- Shopping Bag ( 0 items )
Many hikers on the Appalachian Trail take books as companions, in spite of the extra weight in their packs, but Ian Marshall carries the habit to new literary, ecological, and spiritual heights. In the more than twenty years he's been hiking the trail, Marshall, known on the AT as Evergreen, has practiced what he likes to call "an ecology of reading," exploring America's past, its landscape and national experience, through literature inspired by places in the Appalachian chain: "a literary heritage," he writes, "of interest to scholars and hikers alike, both seekers of a sort."
As he walks the trail from Georgia to Maine, Marshall brings together his own stories, heard and experienced along the trail, with the stories of those who, famous and otherwise, are part of the literary geography of each region—William Bartram, Annie Dillard, Thomas Jefferson, Whitman, Melville, Frost, Hawthorne, and Thoreau. Like notes left behind for other thru-hikers, their writings, seen through Marshall's eyes, plot a fresh "story line" of America's literary and ecological history. As he passes through the Great Smoky Mountains, the Blue Ridge, the Delaware Water Gap, Greylock, the Greens and the Whites, to Ktaadn, Marshall takes us on a vision quest into our national character, from Native American myths through colonial America's economic and theological preoccupations, the aesthetic of Manifest Destiny, to our contemporary ecological awareness. This is book talk taken out of the classroom and onto the trail.
University of Virginia Press
THE PLEASURES OF GEOPIETY
Cherokee Myths and the Pleasures of Geopiety
ON MY THIRD DAY of hiking, descending Justus Mountain, anticipating agood long foot-soak in Blackwell Creek before climbing again, I meet asouthbound hiker. He sticks his hand out, introduces himself—he'sWayne Wright. We exchange the usual information—where ya headed?where'd ya start? I ask where he stayed last night, and he says, "Oh, Istayed in a great place! And have I got a story for you!"
Two days before he had stopped to chat with a woman who escaped arainstorm by camping under a large overhanging rock about fifty feetoff the trail near Henry Gap. She heard voices all night long, whichshe attributed to "Indian spirits." We are, after all, in what hashistorically been Cherokee country. In fact, for about its first fourhundred miles or so, from northern Georgia up through western NorthCarolina and eastern Tennessee and into southwestern Virginia, theAppalachian Trail travels through Cherokee country. Alone among thenative peoples of eastern America, the Cherokee were mountaindwellers.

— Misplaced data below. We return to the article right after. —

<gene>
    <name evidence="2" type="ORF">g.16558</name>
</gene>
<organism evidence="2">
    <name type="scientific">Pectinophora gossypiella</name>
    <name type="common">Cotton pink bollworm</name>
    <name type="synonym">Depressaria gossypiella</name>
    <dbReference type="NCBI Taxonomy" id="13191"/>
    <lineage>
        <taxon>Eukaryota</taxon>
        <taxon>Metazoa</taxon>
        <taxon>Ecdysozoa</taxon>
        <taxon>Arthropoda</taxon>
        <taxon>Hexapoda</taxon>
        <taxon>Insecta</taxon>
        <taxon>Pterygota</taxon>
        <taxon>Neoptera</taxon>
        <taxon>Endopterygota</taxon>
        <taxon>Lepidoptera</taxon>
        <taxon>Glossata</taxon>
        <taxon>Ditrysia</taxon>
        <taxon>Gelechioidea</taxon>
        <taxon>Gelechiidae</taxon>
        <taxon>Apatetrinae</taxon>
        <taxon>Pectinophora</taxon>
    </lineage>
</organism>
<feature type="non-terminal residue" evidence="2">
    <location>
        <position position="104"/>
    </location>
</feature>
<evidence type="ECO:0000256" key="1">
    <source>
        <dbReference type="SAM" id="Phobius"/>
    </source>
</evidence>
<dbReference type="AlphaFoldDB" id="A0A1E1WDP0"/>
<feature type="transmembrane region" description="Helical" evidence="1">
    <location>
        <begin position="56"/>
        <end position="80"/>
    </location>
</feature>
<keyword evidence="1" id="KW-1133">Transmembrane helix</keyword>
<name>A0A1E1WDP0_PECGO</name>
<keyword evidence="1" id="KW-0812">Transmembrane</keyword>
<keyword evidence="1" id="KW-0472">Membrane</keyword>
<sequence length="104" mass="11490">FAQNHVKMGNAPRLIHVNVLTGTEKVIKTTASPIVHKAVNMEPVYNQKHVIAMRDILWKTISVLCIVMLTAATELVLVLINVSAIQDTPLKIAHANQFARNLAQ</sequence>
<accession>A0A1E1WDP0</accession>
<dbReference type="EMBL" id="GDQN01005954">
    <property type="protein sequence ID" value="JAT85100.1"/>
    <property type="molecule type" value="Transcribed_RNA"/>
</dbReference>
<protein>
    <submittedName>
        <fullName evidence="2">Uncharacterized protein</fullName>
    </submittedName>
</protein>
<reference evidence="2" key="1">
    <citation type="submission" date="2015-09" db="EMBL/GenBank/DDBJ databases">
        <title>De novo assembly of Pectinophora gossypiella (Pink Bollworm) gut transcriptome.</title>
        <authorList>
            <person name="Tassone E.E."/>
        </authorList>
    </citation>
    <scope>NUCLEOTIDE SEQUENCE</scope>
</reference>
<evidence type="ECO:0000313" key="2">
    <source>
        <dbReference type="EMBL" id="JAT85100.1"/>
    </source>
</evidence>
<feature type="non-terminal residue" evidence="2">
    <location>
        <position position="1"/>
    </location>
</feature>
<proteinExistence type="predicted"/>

"She struck me as a religious fanatic," says Wayne Wright, stilltalking about his encounter. "Me, I'm a retired Green Beret and I'mnot the kind to hallucinate." I wonder for a moment why an ex-marineshould be less prone than anyone else to having visions or why a"religious fanatic" would be attuned to Cherokee spirits. Then Irealize that tome the term connotes Christian fundamentalism, whileto Wayne Wright it suggests new age spiritualism. While I'm figuringthat out and while I'm trying to remember what a wainwright is (amaker of wagons, a dictionary tells me much later), Wayne is tellingme about his own stay under that rock. He not only heard voices—"asif they were close by, but just out of earshot, so you couldn't makeout the words"—but all night long he kept thinking he sawflashlights, as if someone was coming up the trail. But nobody evercame.
I reach the rock early next afternoon. It's immense, maybe thirtyfeet in diameter, with the front lip a good ten feet high, theoverhang slanting back another ten feet. I sit by the remains of acampfire under the overhang, leaning back against my pack, eatinggranola bars, listening, listening. I hear birdsong, but I can't tellwhat kind of bird, and I hear occasional rustles of leaves beingstirred by the breeze, but I can't say that they sound much likewhispers. After a while I take from my pack the book I've chosen tocarry for the first few weeks of my hike—James Mooney's History,Myths, and Sacred Formulas of the Cherokees, a recent reprint of twoworks first published in 1891 and 1900. In the section headed "LocalLegends of Georgia," there is a reference to a "Talking Rock," butit's about a different rock, one in a streambed that sends out echoes.
I tell Wayne's story to several hikers for the next few days, butthey've all heard it already, from Wayne. His voice, at least, hasbeen heard.
* * *